The African trickster hare became Brer Rabbit in the US, later popularized in the late 1800’s by the first major collector and publisher of African-American folklore, Joel Chandler Harris. Thanks to “Uncle Remus, His Songs and His Sayings: The Folklore of the Old Plantation,” it preserved a significant collection of oral tales that inspired future works. Toni Morrison’s novel “Tar Baby” (1981) can be considered a revisionist critique of Harris’ “The Wonderful Tar-Baby Story,” and filmmaker Ralph Bakshi’s controversial live-action/animated satire “Coonskin” (1975) skewers Harris’ Brer Rabbit fables from the “Uncle Remus” collection.
Even though most slaveholders suppressed their cultural norms, African slaves often used storytelling (sometimes through song) as a means of expression and cultural values, as they did for centuries prior to their enslavement. Slaves also sometimes used folktales to share secret information, like plans to escape.
Early attempts to document these traditions included the “Uncle Remus” collection, but Harris’ critical reputation is mixed at best; he was accused of misappropriating African American culture. By contrast, in 1935, Zora Neale Hurston published “Mules and Men,” a work that could serve as a counterpoint to “Remus” providing a glimpse into the oral folktale traditions of poor, Southern black people whose culture in a segregated society was rarely documented.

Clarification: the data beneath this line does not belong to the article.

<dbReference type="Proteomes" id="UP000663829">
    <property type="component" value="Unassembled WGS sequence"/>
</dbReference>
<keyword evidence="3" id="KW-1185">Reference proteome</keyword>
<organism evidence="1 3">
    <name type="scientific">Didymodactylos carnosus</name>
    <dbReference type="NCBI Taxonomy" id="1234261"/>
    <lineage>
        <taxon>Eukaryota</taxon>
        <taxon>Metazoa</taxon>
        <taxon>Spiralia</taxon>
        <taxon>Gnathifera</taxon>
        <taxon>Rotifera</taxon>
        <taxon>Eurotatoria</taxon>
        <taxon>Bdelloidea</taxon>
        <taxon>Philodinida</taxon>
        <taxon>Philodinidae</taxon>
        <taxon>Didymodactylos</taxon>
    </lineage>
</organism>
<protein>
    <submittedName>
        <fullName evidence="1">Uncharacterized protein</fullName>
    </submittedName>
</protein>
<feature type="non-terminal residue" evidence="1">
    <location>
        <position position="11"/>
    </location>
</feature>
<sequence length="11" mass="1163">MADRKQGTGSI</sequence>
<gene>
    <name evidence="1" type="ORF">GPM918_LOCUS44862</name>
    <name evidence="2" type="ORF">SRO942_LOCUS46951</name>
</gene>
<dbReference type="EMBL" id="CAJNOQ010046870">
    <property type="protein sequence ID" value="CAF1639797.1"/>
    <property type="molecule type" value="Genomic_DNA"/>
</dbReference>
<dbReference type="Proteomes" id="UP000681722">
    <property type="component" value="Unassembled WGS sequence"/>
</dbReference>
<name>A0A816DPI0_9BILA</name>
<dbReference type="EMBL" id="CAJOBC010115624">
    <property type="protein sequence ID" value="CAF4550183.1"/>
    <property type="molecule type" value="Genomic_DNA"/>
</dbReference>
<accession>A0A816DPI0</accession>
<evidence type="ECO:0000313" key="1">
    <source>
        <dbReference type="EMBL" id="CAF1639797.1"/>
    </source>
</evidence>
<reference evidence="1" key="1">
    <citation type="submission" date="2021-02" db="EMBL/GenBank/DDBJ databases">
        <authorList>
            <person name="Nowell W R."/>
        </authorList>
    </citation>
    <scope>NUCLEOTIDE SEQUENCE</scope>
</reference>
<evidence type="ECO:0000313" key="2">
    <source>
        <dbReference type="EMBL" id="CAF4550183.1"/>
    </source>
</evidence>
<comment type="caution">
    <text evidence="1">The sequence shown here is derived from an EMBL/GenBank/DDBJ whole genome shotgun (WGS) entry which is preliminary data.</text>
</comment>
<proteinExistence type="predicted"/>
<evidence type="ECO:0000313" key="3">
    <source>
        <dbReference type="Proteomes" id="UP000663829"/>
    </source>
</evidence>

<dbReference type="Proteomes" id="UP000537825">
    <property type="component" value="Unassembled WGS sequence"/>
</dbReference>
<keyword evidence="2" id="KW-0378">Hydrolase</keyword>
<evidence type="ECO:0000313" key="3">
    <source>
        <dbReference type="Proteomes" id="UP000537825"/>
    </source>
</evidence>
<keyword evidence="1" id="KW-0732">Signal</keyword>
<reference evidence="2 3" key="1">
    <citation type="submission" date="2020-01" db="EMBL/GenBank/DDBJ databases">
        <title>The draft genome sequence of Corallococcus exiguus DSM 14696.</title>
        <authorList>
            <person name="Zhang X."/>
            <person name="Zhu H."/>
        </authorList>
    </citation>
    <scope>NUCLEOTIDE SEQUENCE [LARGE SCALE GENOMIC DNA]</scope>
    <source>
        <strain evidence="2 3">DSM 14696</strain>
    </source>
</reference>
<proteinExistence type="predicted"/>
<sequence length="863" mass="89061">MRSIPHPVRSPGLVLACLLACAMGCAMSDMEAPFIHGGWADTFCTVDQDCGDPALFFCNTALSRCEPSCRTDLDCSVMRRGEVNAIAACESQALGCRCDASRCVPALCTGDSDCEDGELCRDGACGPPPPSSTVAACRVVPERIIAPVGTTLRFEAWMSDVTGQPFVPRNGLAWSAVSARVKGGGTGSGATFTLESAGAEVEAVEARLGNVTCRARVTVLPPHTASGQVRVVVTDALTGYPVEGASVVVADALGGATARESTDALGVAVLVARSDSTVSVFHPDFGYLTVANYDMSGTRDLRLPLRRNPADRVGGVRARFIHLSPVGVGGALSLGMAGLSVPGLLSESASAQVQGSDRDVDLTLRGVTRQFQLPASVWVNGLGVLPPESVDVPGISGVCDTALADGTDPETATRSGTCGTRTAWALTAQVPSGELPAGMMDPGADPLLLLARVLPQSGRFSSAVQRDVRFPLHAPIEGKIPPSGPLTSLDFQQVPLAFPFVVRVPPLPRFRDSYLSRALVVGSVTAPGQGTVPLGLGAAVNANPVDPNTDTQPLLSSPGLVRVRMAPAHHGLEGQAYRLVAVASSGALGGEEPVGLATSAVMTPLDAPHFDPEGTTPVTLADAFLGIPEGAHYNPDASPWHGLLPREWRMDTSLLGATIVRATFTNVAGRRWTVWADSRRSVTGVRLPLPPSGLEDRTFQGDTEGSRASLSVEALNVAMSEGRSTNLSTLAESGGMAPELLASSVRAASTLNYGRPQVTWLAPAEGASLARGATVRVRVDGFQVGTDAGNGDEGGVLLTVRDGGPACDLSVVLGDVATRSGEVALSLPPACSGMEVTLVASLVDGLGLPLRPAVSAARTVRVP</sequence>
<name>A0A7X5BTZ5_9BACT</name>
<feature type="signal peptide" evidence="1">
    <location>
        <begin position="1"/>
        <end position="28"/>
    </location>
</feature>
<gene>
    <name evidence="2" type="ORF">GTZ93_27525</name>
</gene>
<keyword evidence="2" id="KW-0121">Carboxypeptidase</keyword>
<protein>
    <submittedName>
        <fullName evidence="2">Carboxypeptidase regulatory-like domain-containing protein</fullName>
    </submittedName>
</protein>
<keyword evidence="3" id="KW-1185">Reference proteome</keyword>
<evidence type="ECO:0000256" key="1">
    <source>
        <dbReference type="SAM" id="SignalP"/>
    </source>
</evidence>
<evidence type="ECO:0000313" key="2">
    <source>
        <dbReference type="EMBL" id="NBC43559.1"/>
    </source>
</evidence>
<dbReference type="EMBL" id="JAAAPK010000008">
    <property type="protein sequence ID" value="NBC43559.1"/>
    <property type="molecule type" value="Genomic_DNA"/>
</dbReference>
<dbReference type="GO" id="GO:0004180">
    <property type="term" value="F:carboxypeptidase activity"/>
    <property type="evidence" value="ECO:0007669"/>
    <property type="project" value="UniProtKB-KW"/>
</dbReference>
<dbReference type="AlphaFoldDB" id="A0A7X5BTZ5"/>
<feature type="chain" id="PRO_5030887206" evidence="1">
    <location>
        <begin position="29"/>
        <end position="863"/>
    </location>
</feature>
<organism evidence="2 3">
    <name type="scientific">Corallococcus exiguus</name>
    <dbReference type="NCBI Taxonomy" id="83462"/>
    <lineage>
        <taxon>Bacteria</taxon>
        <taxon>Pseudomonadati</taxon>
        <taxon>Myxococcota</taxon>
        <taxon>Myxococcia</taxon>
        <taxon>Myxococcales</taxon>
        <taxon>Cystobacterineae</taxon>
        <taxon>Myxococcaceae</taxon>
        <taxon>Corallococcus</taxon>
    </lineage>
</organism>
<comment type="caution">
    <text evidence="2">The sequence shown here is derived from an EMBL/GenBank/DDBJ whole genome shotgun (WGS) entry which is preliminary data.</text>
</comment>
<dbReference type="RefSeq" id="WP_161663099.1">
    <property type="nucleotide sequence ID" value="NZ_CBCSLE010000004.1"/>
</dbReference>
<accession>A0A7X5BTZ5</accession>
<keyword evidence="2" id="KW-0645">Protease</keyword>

Hampton Institute (now Hampton University), a historically black college in Hampton, Va., launched America’s first predominately black folklore society in 1893. Prominent black intellectuals of the day championed the Hampton Folklore Society, which was devoted to the identification, collection, study, and distribution of black folklore, and argued for the acknowledgement of black mythology as a source for African-American literature. This challenged dominant Western literary models, and promoted an African-American literary tradition. Over a century later, this continues to be a recurring theme, as people of African descent worldwide strive to uphold cultural artifacts that are uniquely their own.
Even Michael B. Jordan’s own work reflects inspiration in black folklore. A powerful African-American folktale relates to the Igbo Landing mass suicide of 1803 on St. Simons Island, Ga. In the incident, slaves from Nigeria arrive on American shores and choose to drown themselves in the ocean rather than be sold into slavery. As Killmonger in Marvel’s “Black Panther,” Jordan says in his death scene: “Bury me in the ocean with my ancestors that jumped from ships, because they knew death was better than bondage.”